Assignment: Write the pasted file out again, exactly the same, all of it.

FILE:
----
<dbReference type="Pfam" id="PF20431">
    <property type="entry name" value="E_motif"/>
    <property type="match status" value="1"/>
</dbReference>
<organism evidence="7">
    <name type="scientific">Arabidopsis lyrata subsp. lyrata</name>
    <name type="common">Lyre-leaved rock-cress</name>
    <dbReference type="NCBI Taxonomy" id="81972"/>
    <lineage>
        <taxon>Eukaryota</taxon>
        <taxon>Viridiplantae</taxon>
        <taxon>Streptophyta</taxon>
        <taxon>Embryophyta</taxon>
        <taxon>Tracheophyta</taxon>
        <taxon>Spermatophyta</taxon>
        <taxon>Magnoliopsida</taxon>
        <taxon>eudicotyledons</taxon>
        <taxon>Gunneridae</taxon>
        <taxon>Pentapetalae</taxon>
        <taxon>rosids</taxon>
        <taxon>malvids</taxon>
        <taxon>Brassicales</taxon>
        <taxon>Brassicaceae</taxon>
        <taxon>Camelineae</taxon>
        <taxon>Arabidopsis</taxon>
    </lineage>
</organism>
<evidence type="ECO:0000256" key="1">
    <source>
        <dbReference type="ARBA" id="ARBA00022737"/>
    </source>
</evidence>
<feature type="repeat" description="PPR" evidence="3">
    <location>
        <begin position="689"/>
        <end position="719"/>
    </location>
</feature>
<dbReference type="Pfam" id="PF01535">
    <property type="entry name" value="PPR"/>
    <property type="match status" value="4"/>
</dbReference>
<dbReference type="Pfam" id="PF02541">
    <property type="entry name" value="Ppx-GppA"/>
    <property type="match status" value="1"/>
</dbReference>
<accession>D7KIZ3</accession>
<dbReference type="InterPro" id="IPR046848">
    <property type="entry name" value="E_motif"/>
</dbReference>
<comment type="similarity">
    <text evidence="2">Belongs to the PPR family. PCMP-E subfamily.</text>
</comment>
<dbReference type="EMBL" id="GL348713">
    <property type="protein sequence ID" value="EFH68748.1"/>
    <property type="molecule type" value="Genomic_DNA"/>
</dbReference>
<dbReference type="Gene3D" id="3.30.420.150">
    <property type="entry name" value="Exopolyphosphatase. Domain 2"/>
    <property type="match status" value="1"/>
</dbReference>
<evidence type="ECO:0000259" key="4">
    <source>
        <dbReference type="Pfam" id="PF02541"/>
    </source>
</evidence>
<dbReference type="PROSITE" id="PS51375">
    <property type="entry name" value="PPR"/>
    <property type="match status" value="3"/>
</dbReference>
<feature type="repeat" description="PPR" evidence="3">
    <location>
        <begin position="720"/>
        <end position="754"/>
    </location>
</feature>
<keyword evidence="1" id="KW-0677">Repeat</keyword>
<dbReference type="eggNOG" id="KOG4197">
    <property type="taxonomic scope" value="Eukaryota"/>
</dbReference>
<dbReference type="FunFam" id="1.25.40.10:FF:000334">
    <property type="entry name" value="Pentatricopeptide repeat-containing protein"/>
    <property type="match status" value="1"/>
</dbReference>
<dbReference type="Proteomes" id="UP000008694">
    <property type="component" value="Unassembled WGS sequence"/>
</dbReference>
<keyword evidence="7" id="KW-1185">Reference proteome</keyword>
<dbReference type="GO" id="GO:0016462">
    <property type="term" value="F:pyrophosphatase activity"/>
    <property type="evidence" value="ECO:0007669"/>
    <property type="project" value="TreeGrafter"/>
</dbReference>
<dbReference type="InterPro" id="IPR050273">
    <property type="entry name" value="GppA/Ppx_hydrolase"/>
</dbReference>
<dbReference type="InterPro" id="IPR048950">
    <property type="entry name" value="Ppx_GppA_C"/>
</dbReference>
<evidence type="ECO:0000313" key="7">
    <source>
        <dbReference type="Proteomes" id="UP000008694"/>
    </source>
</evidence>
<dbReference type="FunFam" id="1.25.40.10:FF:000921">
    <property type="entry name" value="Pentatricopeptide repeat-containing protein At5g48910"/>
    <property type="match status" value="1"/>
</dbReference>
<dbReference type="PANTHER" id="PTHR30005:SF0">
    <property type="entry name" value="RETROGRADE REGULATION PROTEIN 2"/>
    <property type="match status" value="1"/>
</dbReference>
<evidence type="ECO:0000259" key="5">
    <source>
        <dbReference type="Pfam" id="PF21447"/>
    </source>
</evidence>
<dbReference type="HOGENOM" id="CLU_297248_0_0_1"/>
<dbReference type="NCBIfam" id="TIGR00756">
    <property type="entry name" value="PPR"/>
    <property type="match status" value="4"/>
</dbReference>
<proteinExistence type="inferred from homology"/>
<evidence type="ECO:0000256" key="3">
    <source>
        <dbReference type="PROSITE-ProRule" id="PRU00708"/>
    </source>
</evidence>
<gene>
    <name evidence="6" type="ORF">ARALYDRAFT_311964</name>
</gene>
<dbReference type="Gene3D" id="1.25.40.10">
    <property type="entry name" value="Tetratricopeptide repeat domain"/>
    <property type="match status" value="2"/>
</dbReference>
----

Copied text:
<dbReference type="Pfam" id="PF20431">
    <property type="entry name" value="E_motif"/>
    <property type="match status" value="1"/>
</dbReference>
<organism evidence="7">
    <name type="scientific">Arabidopsis lyrata subsp. lyrata</name>
    <name type="common">Lyre-leaved rock-cress</name>
    <dbReference type="NCBI Taxonomy" id="81972"/>
    <lineage>
        <taxon>Eukaryota</taxon>
        <taxon>Viridiplantae</taxon>
        <taxon>Streptophyta</taxon>
        <taxon>Embryophyta</taxon>
        <taxon>Tracheophyta</taxon>
        <taxon>Spermatophyta</taxon>
        <taxon>Magnoliopsida</taxon>
        <taxon>eudicotyledons</taxon>
        <taxon>Gunneridae</taxon>
        <taxon>Pentapetalae</taxon>
        <taxon>rosids</taxon>
        <taxon>malvids</taxon>
        <taxon>Brassicales</taxon>
        <taxon>Brassicaceae</taxon>
        <taxon>Camelineae</taxon>
        <taxon>Arabidopsis</taxon>
    </lineage>
</organism>
<evidence type="ECO:0000256" key="1">
    <source>
        <dbReference type="ARBA" id="ARBA00022737"/>
    </source>
</evidence>
<feature type="repeat" description="PPR" evidence="3">
    <location>
        <begin position="689"/>
        <end position="719"/>
    </location>
</feature>
<dbReference type="Pfam" id="PF01535">
    <property type="entry name" value="PPR"/>
    <property type="match status" value="4"/>
</dbReference>
<dbReference type="Pfam" id="PF02541">
    <property type="entry name" value="Ppx-GppA"/>
    <property type="match status" value="1"/>
</dbReference>
<accession>D7KIZ3</accession>
<dbReference type="InterPro" id="IPR046848">
    <property type="entry name" value="E_motif"/>
</dbReference>
<comment type="similarity">
    <text evidence="2">Belongs to the PPR family. PCMP-E subfamily.</text>
</comment>
<dbReference type="EMBL" id="GL348713">
    <property type="protein sequence ID" value="EFH68748.1"/>
    <property type="molecule type" value="Genomic_DNA"/>
</dbReference>
<dbReference type="Gene3D" id="3.30.420.150">
    <property type="entry name" value="Exopolyphosphatase. Domain 2"/>
    <property type="match status" value="1"/>
</dbReference>
<evidence type="ECO:0000259" key="4">
    <source>
        <dbReference type="Pfam" id="PF02541"/>
    </source>
</evidence>
<dbReference type="PROSITE" id="PS51375">
    <property type="entry name" value="PPR"/>
    <property type="match status" value="3"/>
</dbReference>
<feature type="repeat" description="PPR" evidence="3">
    <location>
        <begin position="720"/>
        <end position="754"/>
    </location>
</feature>
<keyword evidence="1" id="KW-0677">Repeat</keyword>
<dbReference type="eggNOG" id="KOG4197">
    <property type="taxonomic scope" value="Eukaryota"/>
</dbReference>
<dbReference type="FunFam" id="1.25.40.10:FF:000334">
    <property type="entry name" value="Pentatricopeptide repeat-containing protein"/>
    <property type="match status" value="1"/>
</dbReference>
<dbReference type="Proteomes" id="UP000008694">
    <property type="component" value="Unassembled WGS sequence"/>
</dbReference>
<keyword evidence="7" id="KW-1185">Reference proteome</keyword>
<dbReference type="GO" id="GO:0016462">
    <property type="term" value="F:pyrophosphatase activity"/>
    <property type="evidence" value="ECO:0007669"/>
    <property type="project" value="TreeGrafter"/>
</dbReference>
<dbReference type="InterPro" id="IPR050273">
    <property type="entry name" value="GppA/Ppx_hydrolase"/>
</dbReference>
<dbReference type="InterPro" id="IPR048950">
    <property type="entry name" value="Ppx_GppA_C"/>
</dbReference>
<evidence type="ECO:0000313" key="7">
    <source>
        <dbReference type="Proteomes" id="UP000008694"/>
    </source>
</evidence>
<dbReference type="FunFam" id="1.25.40.10:FF:000921">
    <property type="entry name" value="Pentatricopeptide repeat-containing protein At5g48910"/>
    <property type="match status" value="1"/>
</dbReference>
<dbReference type="PANTHER" id="PTHR30005:SF0">
    <property type="entry name" value="RETROGRADE REGULATION PROTEIN 2"/>
    <property type="match status" value="1"/>
</dbReference>
<evidence type="ECO:0000259" key="5">
    <source>
        <dbReference type="Pfam" id="PF21447"/>
    </source>
</evidence>
<dbReference type="HOGENOM" id="CLU_297248_0_0_1"/>
<dbReference type="NCBIfam" id="TIGR00756">
    <property type="entry name" value="PPR"/>
    <property type="match status" value="4"/>
</dbReference>
<proteinExistence type="inferred from homology"/>
<evidence type="ECO:0000256" key="3">
    <source>
        <dbReference type="PROSITE-ProRule" id="PRU00708"/>
    </source>
</evidence>
<gene>
    <name evidence="6" type="ORF">ARALYDRAFT_311964</name>
</gene>
<dbReference type="Gene3D" id="1.25.40.10">
    <property type="entry name" value="Tetratricopeptide repeat domain"/>
    <property type="match status" value="2"/>
</dbReference>